FUD defined

The term “FUD” has been around for a long time in IT. It’s IT-specific jargon, and the term can be really helpful in thinking through conversations you have with vendors and even fellow co-workers.

FUD stands for Fear, Uncertainty, and Doubt. Sometimes you’ll hear the term “FUD cloud,” which means an atmosphere of fear, uncertainty, and doubt. Here are a couple of examples:

“Linux cannot do this the way Microsoft can–Windows is more secure.”

“IT cannot have access to bank account information–it could cause a lawsuit.”

“git is better than Subversion.”

I’m not saying any of these are incorrect statements–just that they are not scientifically testable statements. Here are the same statements, modified to remove the FUD:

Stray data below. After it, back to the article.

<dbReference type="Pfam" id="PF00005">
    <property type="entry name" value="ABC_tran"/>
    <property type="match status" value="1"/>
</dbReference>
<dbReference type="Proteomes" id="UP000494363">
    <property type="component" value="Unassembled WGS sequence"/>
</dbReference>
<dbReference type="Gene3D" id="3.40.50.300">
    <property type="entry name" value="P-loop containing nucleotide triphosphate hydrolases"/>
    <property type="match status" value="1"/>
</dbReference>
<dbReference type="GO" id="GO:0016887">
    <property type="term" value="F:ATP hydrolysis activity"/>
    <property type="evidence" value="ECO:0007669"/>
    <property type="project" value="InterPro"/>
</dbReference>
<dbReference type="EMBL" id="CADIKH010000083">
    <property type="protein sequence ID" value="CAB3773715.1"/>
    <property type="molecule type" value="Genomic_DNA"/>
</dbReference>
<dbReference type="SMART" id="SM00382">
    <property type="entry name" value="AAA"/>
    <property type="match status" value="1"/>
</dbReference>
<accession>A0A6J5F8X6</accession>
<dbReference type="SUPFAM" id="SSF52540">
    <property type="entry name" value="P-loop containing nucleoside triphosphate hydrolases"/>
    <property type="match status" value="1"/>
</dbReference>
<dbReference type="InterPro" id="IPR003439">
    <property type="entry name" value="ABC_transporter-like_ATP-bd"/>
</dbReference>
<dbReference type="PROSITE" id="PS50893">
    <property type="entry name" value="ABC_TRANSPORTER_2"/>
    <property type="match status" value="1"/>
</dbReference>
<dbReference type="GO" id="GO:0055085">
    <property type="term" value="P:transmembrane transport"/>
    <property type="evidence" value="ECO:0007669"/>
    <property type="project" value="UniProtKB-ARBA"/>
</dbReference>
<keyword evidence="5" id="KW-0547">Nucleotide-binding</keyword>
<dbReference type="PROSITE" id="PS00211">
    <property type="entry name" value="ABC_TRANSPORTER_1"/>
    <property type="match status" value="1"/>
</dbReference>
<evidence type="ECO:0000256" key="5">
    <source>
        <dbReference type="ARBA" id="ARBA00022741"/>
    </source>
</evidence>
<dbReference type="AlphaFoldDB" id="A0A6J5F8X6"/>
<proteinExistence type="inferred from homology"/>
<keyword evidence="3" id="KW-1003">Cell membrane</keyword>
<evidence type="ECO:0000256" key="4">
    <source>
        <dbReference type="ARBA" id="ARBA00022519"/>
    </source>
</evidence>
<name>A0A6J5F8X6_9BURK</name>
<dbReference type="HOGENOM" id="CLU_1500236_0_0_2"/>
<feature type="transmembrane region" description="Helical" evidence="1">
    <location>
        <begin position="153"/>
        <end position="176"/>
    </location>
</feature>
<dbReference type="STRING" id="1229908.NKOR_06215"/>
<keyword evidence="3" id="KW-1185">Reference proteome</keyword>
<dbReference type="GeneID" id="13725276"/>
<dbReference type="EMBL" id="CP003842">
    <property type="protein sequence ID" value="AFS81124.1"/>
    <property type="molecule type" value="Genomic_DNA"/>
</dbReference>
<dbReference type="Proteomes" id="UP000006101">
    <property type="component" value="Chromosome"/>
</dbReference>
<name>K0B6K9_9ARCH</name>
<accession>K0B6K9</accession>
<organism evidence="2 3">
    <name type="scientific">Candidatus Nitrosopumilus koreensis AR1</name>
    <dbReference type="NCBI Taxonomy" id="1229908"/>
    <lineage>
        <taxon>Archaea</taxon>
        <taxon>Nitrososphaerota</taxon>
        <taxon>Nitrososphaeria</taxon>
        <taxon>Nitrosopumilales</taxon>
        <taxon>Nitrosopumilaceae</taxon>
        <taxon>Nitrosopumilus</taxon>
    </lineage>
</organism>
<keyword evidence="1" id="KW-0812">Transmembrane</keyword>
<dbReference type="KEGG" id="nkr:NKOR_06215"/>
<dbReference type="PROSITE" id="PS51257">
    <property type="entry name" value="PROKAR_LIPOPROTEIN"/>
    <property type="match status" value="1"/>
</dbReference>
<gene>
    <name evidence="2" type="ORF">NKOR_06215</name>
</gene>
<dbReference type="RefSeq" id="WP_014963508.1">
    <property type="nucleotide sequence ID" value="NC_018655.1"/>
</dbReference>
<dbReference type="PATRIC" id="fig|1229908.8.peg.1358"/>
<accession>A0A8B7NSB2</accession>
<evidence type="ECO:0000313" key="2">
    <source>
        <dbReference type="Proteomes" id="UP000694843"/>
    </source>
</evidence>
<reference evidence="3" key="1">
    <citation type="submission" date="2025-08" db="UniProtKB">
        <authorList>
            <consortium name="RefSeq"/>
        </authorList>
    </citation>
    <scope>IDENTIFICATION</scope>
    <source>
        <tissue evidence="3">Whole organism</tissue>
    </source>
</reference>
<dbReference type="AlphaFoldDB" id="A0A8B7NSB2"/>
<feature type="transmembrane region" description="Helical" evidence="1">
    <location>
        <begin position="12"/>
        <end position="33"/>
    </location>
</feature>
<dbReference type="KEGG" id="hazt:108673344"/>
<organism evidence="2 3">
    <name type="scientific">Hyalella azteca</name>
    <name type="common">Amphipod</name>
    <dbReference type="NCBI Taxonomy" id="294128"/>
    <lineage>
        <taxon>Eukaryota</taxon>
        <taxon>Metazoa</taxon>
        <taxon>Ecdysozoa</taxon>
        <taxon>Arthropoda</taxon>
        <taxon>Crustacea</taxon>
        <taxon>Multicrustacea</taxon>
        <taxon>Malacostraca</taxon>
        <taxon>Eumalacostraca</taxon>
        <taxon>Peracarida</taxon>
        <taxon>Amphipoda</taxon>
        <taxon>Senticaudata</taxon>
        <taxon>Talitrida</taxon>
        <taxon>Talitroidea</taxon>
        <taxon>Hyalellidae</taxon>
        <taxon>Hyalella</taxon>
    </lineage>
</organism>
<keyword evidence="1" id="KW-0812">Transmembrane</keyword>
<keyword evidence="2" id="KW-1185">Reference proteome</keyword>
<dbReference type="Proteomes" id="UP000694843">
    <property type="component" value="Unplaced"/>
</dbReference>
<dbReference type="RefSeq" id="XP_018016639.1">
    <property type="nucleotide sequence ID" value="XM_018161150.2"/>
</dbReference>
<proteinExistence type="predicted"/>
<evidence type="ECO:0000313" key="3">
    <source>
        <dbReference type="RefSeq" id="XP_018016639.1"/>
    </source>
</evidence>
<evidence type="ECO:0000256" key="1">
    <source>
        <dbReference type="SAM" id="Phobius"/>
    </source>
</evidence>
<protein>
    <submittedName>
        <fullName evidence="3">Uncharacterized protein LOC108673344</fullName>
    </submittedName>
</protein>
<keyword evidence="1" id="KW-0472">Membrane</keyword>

“Linux cannot do this the way Microsoft can–Windows is more secure because Windows has IPv6 firewalling turned on by default.” [note: I’m not saying this is true]

“If IT has access to bank account information, it could cause a lawsuit if someone believes that IT is sharing data it ought not to be sharing.”

“git is better than Subversion because it comes with git-bisect, which greatly reduces the time to find bugs.”

In other words, once the statements are converted to be testable/refutable, then there is ground to review each statement.

FUD tends to drive technical people crazy, because it doesn’t provide any ground for rational decision-making. Addressing why something is better/more secure/more reliable takes more time, but ought to result in better solutions.